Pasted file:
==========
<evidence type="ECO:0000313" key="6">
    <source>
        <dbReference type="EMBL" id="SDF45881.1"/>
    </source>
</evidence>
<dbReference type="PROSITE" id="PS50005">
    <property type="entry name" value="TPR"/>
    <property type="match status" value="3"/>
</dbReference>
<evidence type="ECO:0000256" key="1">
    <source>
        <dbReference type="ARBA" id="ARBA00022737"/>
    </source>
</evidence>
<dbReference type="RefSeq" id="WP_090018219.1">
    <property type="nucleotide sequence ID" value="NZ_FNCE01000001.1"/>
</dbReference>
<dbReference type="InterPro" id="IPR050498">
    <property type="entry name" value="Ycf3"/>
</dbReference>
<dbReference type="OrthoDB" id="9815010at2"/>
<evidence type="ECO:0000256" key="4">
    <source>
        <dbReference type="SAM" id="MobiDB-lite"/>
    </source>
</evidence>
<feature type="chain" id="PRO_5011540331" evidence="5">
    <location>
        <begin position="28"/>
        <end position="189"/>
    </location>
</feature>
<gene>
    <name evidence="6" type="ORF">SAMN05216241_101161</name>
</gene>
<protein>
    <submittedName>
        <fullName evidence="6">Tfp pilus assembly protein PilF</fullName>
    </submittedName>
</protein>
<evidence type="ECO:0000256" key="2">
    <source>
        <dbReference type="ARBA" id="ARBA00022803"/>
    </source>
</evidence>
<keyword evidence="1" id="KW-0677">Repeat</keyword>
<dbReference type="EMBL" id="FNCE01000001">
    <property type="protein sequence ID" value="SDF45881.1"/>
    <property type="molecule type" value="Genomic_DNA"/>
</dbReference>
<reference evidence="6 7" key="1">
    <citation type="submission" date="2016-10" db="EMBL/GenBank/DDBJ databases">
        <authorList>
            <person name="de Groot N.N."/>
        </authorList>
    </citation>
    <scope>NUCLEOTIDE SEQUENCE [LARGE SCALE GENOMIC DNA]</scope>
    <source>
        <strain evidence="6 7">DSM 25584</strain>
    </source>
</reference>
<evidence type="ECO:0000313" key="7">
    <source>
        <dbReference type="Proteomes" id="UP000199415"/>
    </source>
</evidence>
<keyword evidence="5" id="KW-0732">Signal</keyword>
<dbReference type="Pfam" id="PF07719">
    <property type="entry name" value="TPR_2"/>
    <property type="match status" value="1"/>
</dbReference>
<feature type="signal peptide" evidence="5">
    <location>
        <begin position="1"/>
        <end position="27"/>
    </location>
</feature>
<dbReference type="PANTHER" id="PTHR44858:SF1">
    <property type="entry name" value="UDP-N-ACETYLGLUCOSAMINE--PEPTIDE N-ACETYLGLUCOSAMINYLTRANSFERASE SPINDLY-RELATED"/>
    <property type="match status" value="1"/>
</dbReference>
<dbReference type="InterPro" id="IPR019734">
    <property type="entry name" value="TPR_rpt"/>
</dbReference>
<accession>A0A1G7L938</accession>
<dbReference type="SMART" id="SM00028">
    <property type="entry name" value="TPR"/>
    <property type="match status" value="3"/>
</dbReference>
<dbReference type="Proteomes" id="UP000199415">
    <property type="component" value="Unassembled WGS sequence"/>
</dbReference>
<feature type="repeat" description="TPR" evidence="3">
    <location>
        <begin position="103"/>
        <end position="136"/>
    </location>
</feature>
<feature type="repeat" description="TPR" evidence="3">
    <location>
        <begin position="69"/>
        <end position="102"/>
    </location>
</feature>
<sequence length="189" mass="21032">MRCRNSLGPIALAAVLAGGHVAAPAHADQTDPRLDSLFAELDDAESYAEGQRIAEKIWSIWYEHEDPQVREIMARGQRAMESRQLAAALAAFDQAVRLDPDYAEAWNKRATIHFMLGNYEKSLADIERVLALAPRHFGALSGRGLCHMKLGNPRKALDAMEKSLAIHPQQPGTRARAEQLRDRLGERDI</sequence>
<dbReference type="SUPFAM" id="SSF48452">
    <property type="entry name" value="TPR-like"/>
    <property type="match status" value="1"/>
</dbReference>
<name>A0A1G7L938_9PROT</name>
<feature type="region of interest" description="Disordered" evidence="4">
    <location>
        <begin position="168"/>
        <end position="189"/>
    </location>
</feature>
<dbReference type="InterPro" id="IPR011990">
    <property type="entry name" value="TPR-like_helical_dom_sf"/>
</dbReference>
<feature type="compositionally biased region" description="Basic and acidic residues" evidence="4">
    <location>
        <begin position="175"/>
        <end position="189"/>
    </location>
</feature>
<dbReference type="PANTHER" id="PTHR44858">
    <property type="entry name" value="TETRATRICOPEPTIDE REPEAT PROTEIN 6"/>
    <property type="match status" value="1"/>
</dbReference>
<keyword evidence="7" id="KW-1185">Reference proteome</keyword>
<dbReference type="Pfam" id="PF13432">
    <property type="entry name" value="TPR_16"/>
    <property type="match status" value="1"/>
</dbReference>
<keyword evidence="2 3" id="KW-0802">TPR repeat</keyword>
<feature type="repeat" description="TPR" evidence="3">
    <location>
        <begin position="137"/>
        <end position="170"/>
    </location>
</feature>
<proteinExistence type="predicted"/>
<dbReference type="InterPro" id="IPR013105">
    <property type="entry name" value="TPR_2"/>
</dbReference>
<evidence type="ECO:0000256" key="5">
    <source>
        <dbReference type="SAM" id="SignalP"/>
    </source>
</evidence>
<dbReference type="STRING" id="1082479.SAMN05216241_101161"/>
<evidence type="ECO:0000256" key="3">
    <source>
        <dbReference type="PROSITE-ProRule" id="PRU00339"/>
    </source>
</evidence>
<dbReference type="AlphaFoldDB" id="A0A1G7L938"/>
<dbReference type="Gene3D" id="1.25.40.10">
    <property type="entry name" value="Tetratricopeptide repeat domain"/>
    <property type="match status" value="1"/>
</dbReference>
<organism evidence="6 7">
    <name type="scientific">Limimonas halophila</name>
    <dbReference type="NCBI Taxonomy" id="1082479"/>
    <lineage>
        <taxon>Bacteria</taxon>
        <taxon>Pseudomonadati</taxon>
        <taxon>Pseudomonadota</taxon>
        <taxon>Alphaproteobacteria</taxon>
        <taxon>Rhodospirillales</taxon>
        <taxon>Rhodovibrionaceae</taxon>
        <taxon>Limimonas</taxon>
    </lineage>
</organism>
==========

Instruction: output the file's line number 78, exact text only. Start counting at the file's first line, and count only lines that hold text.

<dbReference type="PANTHER" id="PTHR44858:SF1">